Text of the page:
I am proud to say that I was raised by a working mother. Carving out a career for herself in the late 1960’s, she was a tad radical.
From my perspective, she always seemed so very cool and glamorous, rushing around in her trendy business suits as a reporter for our local news bureau. Just like Mary Tyler Moore. I remember seeing her zip off to interview people or attend meetings and luncheons with her colleagues. She was breezy and confident with bright eyes and a wide smile. When she was at work, she was happy. I saw it for myself every time I popped into her newsroom after school hoping to catch a ride home.
I wanted to be just like her when I grew up.
My dad, unfortunately, only ever saw her as someone who never ironed his shirts right, put too much onion in the meatloaf, and couldn’t keep the house clean – not the way his own mother had, apparently.
OK, so I wanted to be just like my mom when I grew up, minus the snippy husband.
But here’s the thing. Over a recent lunch with my sister and I, Dad actually defended Mom’s lack of housekeeping finesse by blaming her mother (my Nana) for not teaching her how to be a housewife. “Not a good one, anyway,” he added.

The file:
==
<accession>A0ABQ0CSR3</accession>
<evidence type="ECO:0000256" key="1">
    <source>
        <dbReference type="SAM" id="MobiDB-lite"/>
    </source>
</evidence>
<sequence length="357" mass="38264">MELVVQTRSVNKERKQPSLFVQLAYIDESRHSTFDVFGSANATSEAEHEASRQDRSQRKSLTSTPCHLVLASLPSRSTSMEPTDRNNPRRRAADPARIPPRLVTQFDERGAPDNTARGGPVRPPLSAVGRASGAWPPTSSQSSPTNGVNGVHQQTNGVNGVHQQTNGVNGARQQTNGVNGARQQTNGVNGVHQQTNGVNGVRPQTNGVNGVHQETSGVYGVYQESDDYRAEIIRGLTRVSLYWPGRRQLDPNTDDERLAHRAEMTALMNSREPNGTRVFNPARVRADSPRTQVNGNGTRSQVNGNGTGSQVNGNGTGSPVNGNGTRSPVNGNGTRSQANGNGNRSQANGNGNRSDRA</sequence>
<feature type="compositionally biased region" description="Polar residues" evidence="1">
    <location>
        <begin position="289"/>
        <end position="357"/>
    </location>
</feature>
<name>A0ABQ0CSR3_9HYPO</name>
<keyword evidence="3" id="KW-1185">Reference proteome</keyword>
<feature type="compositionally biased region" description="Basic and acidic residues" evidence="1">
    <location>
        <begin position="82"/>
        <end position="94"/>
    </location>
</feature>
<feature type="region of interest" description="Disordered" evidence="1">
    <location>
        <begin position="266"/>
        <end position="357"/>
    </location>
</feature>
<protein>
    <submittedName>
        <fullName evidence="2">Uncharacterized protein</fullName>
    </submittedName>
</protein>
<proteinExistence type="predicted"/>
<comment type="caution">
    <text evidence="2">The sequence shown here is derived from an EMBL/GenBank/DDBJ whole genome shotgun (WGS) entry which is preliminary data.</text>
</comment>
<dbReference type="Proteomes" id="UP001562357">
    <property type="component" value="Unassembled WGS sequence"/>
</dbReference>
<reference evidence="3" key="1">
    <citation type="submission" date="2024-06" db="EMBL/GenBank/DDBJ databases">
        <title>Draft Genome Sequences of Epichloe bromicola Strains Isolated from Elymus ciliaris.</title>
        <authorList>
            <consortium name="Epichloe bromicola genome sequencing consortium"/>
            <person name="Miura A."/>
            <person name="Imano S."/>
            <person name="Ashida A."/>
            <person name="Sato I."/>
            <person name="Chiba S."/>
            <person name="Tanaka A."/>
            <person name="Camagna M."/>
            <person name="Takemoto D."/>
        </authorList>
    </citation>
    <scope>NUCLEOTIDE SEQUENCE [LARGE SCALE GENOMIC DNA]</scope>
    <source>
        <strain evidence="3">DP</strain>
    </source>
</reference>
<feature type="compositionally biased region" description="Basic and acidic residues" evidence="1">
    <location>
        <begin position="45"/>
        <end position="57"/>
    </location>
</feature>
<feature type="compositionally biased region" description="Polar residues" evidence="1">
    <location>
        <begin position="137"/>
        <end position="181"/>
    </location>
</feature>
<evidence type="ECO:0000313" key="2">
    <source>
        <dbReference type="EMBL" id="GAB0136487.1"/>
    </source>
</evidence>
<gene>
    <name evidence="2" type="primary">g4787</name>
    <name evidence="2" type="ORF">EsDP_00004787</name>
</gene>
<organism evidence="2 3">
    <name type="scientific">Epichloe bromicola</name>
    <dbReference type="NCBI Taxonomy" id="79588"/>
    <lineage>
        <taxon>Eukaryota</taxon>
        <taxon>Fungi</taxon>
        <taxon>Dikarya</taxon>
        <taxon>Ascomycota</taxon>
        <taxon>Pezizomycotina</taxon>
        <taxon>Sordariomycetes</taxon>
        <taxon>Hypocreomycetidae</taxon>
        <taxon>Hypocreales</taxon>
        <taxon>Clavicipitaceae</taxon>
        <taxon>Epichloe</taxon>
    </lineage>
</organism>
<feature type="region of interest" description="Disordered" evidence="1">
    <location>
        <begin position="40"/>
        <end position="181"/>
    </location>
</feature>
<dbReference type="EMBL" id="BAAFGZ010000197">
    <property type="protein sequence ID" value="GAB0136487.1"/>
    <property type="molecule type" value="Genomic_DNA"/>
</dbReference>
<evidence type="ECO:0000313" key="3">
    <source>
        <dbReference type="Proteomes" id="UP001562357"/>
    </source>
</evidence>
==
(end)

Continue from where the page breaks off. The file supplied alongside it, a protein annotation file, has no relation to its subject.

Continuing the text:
Per Merriam-Webster, a housewife is “a married woman who stays at home, does cleaning, cooking, etc., and does not have another job outside the home.”
His mother-in-law, my Nana, had put herself through nursing school and served in that noble profession for years to help support her family. So, no, she herself was likely not the embodiment of June Cleaver and quite likely didn’t have time to teach my mother anything. If she did, it was probably something important like how to not sell herself short even if the furniture got a little dusty or the socks were not perfectly paired.
Don’t get me wrong. I love my dad. I do. But I was, and always have been stunned by his inability to see all of the amazing things his award-winning journalist of a wife brought to the table – besides an unsatisfactory entree.
By definition, I am not a housewife. Instead, my mother taught me how to be a plate spinner. A good one. So thanks, mom, for that and for teaching me to find a guy who can make his own meatloaf.